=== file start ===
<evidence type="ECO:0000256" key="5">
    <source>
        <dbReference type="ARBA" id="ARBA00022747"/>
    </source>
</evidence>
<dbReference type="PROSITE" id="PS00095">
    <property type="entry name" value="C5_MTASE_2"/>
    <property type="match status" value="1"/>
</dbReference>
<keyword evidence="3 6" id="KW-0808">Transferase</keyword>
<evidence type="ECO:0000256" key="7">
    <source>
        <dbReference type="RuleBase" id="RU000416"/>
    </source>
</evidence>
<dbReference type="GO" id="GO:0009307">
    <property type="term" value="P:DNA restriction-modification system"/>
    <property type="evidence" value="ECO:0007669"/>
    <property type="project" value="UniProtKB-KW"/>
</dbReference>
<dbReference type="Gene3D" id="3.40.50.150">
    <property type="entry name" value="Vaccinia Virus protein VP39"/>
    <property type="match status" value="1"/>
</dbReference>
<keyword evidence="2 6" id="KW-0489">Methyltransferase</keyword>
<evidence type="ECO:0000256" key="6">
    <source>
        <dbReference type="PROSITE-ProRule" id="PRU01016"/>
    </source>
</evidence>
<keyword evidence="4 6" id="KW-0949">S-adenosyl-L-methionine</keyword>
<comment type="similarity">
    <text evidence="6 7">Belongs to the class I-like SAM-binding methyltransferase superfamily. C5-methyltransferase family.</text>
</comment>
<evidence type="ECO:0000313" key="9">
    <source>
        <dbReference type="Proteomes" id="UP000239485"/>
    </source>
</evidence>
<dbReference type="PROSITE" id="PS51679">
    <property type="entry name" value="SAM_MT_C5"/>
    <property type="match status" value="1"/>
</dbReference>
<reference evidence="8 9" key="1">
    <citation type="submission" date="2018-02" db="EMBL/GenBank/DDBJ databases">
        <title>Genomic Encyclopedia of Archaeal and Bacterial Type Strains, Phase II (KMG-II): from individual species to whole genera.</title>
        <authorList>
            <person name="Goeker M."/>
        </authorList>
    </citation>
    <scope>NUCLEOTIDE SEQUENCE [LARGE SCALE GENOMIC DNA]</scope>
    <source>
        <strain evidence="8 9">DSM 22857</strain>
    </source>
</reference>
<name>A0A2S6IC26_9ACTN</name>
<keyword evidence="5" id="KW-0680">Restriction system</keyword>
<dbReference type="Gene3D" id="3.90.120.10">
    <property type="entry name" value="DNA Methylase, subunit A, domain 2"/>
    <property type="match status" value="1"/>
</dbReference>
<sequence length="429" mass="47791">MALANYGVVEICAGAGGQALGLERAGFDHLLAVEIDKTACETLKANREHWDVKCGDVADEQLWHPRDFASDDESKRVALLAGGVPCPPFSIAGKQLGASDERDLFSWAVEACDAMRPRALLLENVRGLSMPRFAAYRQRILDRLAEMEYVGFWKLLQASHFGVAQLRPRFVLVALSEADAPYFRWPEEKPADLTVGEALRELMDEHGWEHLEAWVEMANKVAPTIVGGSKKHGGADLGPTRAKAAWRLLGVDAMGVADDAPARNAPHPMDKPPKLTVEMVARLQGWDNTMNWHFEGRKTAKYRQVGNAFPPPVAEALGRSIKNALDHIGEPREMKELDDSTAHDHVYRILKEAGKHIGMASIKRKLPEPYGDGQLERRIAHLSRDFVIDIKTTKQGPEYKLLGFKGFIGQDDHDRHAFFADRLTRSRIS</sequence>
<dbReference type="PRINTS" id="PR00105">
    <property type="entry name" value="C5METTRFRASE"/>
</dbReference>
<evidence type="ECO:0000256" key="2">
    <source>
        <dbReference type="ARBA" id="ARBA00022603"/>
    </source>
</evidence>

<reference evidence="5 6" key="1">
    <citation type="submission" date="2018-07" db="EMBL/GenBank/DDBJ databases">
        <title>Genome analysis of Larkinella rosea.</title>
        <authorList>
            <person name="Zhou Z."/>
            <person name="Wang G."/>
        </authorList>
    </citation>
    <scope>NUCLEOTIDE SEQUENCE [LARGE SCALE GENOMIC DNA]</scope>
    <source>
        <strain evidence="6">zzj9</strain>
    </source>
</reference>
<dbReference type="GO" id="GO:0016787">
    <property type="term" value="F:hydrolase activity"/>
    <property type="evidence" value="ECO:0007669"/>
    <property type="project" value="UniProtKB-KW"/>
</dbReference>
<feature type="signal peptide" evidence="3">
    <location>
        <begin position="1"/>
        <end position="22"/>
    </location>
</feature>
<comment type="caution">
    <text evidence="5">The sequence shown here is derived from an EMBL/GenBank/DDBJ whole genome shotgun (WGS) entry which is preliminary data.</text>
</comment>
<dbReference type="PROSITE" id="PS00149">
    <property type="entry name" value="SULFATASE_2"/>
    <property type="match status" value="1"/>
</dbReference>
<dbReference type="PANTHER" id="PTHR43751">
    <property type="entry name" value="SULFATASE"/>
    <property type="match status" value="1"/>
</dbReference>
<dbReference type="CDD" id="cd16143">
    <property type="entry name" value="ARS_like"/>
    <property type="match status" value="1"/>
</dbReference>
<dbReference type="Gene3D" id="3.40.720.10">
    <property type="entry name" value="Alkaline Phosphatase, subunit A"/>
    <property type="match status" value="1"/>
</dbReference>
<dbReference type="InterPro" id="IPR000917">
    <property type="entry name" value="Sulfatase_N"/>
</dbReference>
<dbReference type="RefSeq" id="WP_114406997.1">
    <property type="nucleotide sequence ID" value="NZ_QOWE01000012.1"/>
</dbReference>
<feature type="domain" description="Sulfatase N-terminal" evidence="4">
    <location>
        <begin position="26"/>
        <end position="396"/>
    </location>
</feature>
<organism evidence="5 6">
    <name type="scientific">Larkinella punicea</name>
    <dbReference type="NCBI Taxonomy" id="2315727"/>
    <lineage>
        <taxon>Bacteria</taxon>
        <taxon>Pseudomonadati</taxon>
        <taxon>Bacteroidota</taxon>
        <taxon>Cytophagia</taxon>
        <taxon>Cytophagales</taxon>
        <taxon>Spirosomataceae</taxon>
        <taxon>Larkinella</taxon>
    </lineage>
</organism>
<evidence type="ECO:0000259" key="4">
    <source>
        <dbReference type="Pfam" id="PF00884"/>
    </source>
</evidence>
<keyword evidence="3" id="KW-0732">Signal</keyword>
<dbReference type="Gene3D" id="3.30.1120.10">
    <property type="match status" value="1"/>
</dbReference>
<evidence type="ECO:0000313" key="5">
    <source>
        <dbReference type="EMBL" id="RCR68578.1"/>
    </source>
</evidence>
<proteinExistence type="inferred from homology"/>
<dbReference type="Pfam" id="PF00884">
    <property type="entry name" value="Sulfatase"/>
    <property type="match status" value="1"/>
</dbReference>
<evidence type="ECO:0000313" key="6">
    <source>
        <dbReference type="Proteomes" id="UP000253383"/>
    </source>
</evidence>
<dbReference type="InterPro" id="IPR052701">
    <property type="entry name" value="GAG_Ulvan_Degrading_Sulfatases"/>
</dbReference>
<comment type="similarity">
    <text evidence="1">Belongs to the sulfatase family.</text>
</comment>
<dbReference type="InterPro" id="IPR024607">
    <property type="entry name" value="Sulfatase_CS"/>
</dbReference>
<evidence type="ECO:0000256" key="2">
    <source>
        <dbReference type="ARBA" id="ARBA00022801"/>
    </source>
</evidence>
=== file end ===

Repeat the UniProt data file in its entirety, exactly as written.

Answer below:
<evidence type="ECO:0000256" key="5">
    <source>
        <dbReference type="ARBA" id="ARBA00022747"/>
    </source>
</evidence>
<dbReference type="PROSITE" id="PS00095">
    <property type="entry name" value="C5_MTASE_2"/>
    <property type="match status" value="1"/>
</dbReference>
<keyword evidence="3 6" id="KW-0808">Transferase</keyword>
<evidence type="ECO:0000256" key="7">
    <source>
        <dbReference type="RuleBase" id="RU000416"/>
    </source>
</evidence>
<dbReference type="GO" id="GO:0009307">
    <property type="term" value="P:DNA restriction-modification system"/>
    <property type="evidence" value="ECO:0007669"/>
    <property type="project" value="UniProtKB-KW"/>
</dbReference>
<dbReference type="Gene3D" id="3.40.50.150">
    <property type="entry name" value="Vaccinia Virus protein VP39"/>
    <property type="match status" value="1"/>
</dbReference>
<keyword evidence="2 6" id="KW-0489">Methyltransferase</keyword>
<evidence type="ECO:0000256" key="6">
    <source>
        <dbReference type="PROSITE-ProRule" id="PRU01016"/>
    </source>
</evidence>
<keyword evidence="4 6" id="KW-0949">S-adenosyl-L-methionine</keyword>
<comment type="similarity">
    <text evidence="6 7">Belongs to the class I-like SAM-binding methyltransferase superfamily. C5-methyltransferase family.</text>
</comment>
<evidence type="ECO:0000313" key="9">
    <source>
        <dbReference type="Proteomes" id="UP000239485"/>
    </source>
</evidence>
<dbReference type="PROSITE" id="PS51679">
    <property type="entry name" value="SAM_MT_C5"/>
    <property type="match status" value="1"/>
</dbReference>
<reference evidence="8 9" key="1">
    <citation type="submission" date="2018-02" db="EMBL/GenBank/DDBJ databases">
        <title>Genomic Encyclopedia of Archaeal and Bacterial Type Strains, Phase II (KMG-II): from individual species to whole genera.</title>
        <authorList>
            <person name="Goeker M."/>
        </authorList>
    </citation>
    <scope>NUCLEOTIDE SEQUENCE [LARGE SCALE GENOMIC DNA]</scope>
    <source>
        <strain evidence="8 9">DSM 22857</strain>
    </source>
</reference>
<name>A0A2S6IC26_9ACTN</name>
<keyword evidence="5" id="KW-0680">Restriction system</keyword>
<dbReference type="Gene3D" id="3.90.120.10">
    <property type="entry name" value="DNA Methylase, subunit A, domain 2"/>
    <property type="match status" value="1"/>
</dbReference>
<sequence length="429" mass="47791">MALANYGVVEICAGAGGQALGLERAGFDHLLAVEIDKTACETLKANREHWDVKCGDVADEQLWHPRDFASDDESKRVALLAGGVPCPPFSIAGKQLGASDERDLFSWAVEACDAMRPRALLLENVRGLSMPRFAAYRQRILDRLAEMEYVGFWKLLQASHFGVAQLRPRFVLVALSEADAPYFRWPEEKPADLTVGEALRELMDEHGWEHLEAWVEMANKVAPTIVGGSKKHGGADLGPTRAKAAWRLLGVDAMGVADDAPARNAPHPMDKPPKLTVEMVARLQGWDNTMNWHFEGRKTAKYRQVGNAFPPPVAEALGRSIKNALDHIGEPREMKELDDSTAHDHVYRILKEAGKHIGMASIKRKLPEPYGDGQLERRIAHLSRDFVIDIKTTKQGPEYKLLGFKGFIGQDDHDRHAFFADRLTRSRIS</sequence>
<dbReference type="PRINTS" id="PR00105">
    <property type="entry name" value="C5METTRFRASE"/>
</dbReference>
<evidence type="ECO:0000256" key="2">
    <source>
        <dbReference type="ARBA" id="ARBA00022603"/>
    </source>
</evidence>

<reference evidence="5 6" key="1">
    <citation type="submission" date="2018-07" db="EMBL/GenBank/DDBJ databases">
        <title>Genome analysis of Larkinella rosea.</title>
        <authorList>
            <person name="Zhou Z."/>
            <person name="Wang G."/>
        </authorList>
    </citation>
    <scope>NUCLEOTIDE SEQUENCE [LARGE SCALE GENOMIC DNA]</scope>
    <source>
        <strain evidence="6">zzj9</strain>
    </source>
</reference>
<dbReference type="GO" id="GO:0016787">
    <property type="term" value="F:hydrolase activity"/>
    <property type="evidence" value="ECO:0007669"/>
    <property type="project" value="UniProtKB-KW"/>
</dbReference>
<feature type="signal peptide" evidence="3">
    <location>
        <begin position="1"/>
        <end position="22"/>
    </location>
</feature>
<comment type="caution">
    <text evidence="5">The sequence shown here is derived from an EMBL/GenBank/DDBJ whole genome shotgun (WGS) entry which is preliminary data.</text>
</comment>
<dbReference type="PROSITE" id="PS00149">
    <property type="entry name" value="SULFATASE_2"/>
    <property type="match status" value="1"/>
</dbReference>
<dbReference type="PANTHER" id="PTHR43751">
    <property type="entry name" value="SULFATASE"/>
    <property type="match status" value="1"/>
</dbReference>
<dbReference type="CDD" id="cd16143">
    <property type="entry name" value="ARS_like"/>
    <property type="match status" value="1"/>
</dbReference>
<dbReference type="Gene3D" id="3.40.720.10">
    <property type="entry name" value="Alkaline Phosphatase, subunit A"/>
    <property type="match status" value="1"/>
</dbReference>
<dbReference type="InterPro" id="IPR000917">
    <property type="entry name" value="Sulfatase_N"/>
</dbReference>
<dbReference type="RefSeq" id="WP_114406997.1">
    <property type="nucleotide sequence ID" value="NZ_QOWE01000012.1"/>
</dbReference>
<feature type="domain" description="Sulfatase N-terminal" evidence="4">
    <location>
        <begin position="26"/>
        <end position="396"/>
    </location>
</feature>
<organism evidence="5 6">
    <name type="scientific">Larkinella punicea</name>
    <dbReference type="NCBI Taxonomy" id="2315727"/>
    <lineage>
        <taxon>Bacteria</taxon>
        <taxon>Pseudomonadati</taxon>
        <taxon>Bacteroidota</taxon>
        <taxon>Cytophagia</taxon>
        <taxon>Cytophagales</taxon>
        <taxon>Spirosomataceae</taxon>
        <taxon>Larkinella</taxon>
    </lineage>
</organism>
<evidence type="ECO:0000259" key="4">
    <source>
        <dbReference type="Pfam" id="PF00884"/>
    </source>
</evidence>
<keyword evidence="3" id="KW-0732">Signal</keyword>
<dbReference type="Gene3D" id="3.30.1120.10">
    <property type="match status" value="1"/>
</dbReference>
<evidence type="ECO:0000313" key="5">
    <source>
        <dbReference type="EMBL" id="RCR68578.1"/>
    </source>
</evidence>
<proteinExistence type="inferred from homology"/>
<dbReference type="Pfam" id="PF00884">
    <property type="entry name" value="Sulfatase"/>
    <property type="match status" value="1"/>
</dbReference>
<evidence type="ECO:0000313" key="6">
    <source>
        <dbReference type="Proteomes" id="UP000253383"/>
    </source>
</evidence>
<dbReference type="InterPro" id="IPR052701">
    <property type="entry name" value="GAG_Ulvan_Degrading_Sulfatases"/>
</dbReference>
<comment type="similarity">
    <text evidence="1">Belongs to the sulfatase family.</text>
</comment>
<dbReference type="InterPro" id="IPR024607">
    <property type="entry name" value="Sulfatase_CS"/>
</dbReference>
<evidence type="ECO:0000256" key="2">
    <source>
        <dbReference type="ARBA" id="ARBA00022801"/>
    </source>
</evidence>